Prof.Janine Cossy
ESPCI Paris, Paris

Janine Cossy’s early career was spent in Reims, where she did her undergraduate and graduate studies at the University of Champagne-Ardenne, working on photochemistry under the supervision of Prof Jean Pierre Pete. After a postdoctoral stay with Prof Barry M. Trost, for two years at the University of Wisconsin (USA), she returned to Reims where she became, in 1990, Director of Research at the CNRS. In the same year, she moved to Paris and, since 1990, she is Professor of Organic Chemistry at the ESPCI Paris.

Janine Cossy’s research interests focus on the synthesis of natural products and biologically active molecules and on the development of synthetic methods (organometallic reactions, catalysis, ring expansions, opening of strained rings, methods for the synthesis of heterocyclic compounds, stereoselective reactions). She has many collaborations with pharma and agro companies. Her research efforts have resulted in more than 510 publications and 15 patents.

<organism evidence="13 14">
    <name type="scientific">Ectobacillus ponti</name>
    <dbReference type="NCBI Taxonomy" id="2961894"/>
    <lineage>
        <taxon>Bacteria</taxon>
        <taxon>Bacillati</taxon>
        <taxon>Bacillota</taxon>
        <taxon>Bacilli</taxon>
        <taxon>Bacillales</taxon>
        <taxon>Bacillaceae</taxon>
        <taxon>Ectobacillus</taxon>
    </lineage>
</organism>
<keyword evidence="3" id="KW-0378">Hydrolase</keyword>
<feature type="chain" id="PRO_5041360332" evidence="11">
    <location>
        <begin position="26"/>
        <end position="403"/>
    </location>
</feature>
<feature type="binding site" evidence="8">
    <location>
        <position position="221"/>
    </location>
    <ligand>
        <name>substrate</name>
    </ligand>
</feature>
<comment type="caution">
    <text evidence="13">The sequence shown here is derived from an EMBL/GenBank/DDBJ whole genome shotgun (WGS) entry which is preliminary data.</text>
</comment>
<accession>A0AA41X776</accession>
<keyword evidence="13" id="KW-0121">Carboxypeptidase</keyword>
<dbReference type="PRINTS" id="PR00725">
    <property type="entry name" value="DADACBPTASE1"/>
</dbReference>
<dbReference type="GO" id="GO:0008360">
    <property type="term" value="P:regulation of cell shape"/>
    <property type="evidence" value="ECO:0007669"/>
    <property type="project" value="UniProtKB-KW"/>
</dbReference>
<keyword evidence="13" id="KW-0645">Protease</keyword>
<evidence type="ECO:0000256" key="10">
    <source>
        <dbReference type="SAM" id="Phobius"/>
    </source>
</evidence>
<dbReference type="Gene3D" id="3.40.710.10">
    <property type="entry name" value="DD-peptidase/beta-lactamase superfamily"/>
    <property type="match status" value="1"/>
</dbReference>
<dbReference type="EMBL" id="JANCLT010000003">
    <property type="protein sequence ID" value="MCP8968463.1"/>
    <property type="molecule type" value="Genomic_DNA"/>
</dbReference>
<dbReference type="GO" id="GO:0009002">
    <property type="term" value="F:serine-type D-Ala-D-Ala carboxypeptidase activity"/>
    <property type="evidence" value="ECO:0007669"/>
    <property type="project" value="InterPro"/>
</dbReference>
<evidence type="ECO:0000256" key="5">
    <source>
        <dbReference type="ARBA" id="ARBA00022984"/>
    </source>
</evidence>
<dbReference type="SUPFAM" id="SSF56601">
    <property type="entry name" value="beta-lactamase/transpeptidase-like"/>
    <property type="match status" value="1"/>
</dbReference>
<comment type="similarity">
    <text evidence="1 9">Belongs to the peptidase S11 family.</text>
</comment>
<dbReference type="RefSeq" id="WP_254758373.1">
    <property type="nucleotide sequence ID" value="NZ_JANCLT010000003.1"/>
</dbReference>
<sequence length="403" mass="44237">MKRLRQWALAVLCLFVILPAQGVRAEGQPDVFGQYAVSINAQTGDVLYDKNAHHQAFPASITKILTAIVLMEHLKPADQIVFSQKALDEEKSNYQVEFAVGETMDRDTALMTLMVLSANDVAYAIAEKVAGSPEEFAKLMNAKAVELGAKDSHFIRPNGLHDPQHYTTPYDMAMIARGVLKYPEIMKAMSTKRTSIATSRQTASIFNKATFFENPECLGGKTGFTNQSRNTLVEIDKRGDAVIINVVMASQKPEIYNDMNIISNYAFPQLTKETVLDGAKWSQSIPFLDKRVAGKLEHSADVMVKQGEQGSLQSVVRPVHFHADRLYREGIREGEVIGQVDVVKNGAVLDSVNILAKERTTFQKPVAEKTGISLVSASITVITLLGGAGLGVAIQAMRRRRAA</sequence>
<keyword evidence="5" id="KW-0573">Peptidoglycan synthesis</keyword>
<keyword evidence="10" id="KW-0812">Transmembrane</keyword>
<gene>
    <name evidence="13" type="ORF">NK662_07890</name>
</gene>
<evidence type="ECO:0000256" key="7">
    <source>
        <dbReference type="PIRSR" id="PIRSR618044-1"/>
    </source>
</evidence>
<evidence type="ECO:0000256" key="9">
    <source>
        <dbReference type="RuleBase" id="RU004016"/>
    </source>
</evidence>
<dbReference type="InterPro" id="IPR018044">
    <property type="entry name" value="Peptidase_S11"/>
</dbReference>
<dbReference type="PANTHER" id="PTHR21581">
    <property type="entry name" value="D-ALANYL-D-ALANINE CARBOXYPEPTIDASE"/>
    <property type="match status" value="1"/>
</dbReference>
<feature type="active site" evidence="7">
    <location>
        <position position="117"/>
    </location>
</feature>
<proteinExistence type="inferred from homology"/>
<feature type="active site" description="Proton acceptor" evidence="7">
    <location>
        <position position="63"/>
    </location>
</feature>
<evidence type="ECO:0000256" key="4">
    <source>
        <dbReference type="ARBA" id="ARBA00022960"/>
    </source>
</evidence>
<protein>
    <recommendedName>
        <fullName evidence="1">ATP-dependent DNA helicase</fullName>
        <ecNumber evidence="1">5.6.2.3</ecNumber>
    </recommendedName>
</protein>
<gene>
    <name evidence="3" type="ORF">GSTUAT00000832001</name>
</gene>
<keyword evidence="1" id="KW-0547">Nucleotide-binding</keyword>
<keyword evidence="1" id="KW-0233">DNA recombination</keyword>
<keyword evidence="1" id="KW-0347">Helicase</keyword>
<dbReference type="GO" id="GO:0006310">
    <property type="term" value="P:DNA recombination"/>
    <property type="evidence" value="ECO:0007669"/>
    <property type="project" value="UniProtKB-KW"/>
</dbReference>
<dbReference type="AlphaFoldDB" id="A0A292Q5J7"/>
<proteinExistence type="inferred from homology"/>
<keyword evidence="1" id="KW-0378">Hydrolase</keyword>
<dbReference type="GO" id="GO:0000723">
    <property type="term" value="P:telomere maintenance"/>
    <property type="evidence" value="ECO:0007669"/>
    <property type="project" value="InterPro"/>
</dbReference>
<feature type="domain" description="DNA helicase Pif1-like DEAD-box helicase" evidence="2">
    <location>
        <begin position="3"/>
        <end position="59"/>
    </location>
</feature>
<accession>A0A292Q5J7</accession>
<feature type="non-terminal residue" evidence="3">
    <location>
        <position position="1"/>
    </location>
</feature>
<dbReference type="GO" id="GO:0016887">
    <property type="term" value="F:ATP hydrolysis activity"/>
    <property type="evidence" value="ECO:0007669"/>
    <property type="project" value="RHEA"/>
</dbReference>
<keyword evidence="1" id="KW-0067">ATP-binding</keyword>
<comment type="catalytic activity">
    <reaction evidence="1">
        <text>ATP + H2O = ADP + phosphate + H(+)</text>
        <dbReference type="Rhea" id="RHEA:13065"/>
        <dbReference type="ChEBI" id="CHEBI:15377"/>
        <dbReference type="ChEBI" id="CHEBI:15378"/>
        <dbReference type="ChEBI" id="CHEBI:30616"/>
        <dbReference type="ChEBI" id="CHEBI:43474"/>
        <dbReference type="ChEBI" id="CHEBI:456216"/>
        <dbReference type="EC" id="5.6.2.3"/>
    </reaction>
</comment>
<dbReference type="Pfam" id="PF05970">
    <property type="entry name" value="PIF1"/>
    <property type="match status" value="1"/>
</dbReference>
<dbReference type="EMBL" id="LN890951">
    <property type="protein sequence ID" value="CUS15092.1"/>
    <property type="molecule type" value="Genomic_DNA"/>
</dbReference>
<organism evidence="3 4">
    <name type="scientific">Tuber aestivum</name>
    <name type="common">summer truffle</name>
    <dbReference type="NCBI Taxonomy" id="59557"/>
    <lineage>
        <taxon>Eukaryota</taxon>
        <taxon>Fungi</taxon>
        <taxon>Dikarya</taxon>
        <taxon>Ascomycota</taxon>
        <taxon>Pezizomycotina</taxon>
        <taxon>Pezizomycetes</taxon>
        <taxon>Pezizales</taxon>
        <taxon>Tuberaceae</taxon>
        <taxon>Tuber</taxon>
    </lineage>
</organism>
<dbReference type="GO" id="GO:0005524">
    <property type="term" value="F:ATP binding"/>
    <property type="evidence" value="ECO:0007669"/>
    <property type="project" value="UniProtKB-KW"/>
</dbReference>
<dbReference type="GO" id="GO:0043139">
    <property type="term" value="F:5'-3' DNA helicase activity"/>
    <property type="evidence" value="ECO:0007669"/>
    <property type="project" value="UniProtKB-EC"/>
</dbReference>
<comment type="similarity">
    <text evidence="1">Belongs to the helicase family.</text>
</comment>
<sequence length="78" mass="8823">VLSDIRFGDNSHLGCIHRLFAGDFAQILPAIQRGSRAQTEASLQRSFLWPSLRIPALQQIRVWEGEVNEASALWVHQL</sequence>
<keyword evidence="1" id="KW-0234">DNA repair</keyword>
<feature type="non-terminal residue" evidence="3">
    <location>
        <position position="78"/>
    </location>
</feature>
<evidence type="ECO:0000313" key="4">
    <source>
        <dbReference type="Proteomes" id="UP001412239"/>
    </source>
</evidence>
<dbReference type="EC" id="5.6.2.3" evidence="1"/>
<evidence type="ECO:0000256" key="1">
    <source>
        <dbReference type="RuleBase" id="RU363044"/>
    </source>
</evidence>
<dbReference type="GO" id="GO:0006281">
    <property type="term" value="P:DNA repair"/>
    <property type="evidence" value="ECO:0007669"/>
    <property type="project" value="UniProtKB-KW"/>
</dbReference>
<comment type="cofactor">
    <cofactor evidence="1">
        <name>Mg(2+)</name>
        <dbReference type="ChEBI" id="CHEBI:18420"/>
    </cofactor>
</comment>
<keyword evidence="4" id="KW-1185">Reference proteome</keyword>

Among the awards, she received the CNRS Bronze Medal (France, 1987), the CNRS Silver Medal (France, 1996), UK Royal Society Rosalyn Franklin International Lecturership awarded to internationally recognized women scientists (UK, 2005), the Le Bel Award from the French Chemical Society (France, 2009). In 2013, she was nominated Chevalier de la Legion d’Honneur and in 2015, she obtained the E.C. Taylor Senior Award (USA) and the UR Ghatak endowment award (IACS, India), the Susan P. and Barry M. Trost Lecture in Organic Synthesis (USA, 2016), the Tarrant Professorship (USA, 2016), the Lu Jiaxi lecturership (China, 2017) and in 2017, she was elected at the French Academy of Sciences. In 2018, she received a Grant from the Bill & Melinda Gates Fundation (USA), was promoted Officier de l’Ordre National du Merite (France), nominated American Chemical Society Fellow (USA), and she also received the award of Professor PC RAY Chair from the Indian National Science Academy (INSA, India). In 2019, she was awarded IUPAC 2019 Distinguished Women in Chemistry or Chemical Engineering. It is worth pointing out that she was one of the Organic Letters Associate Editor from 2005 to 2018.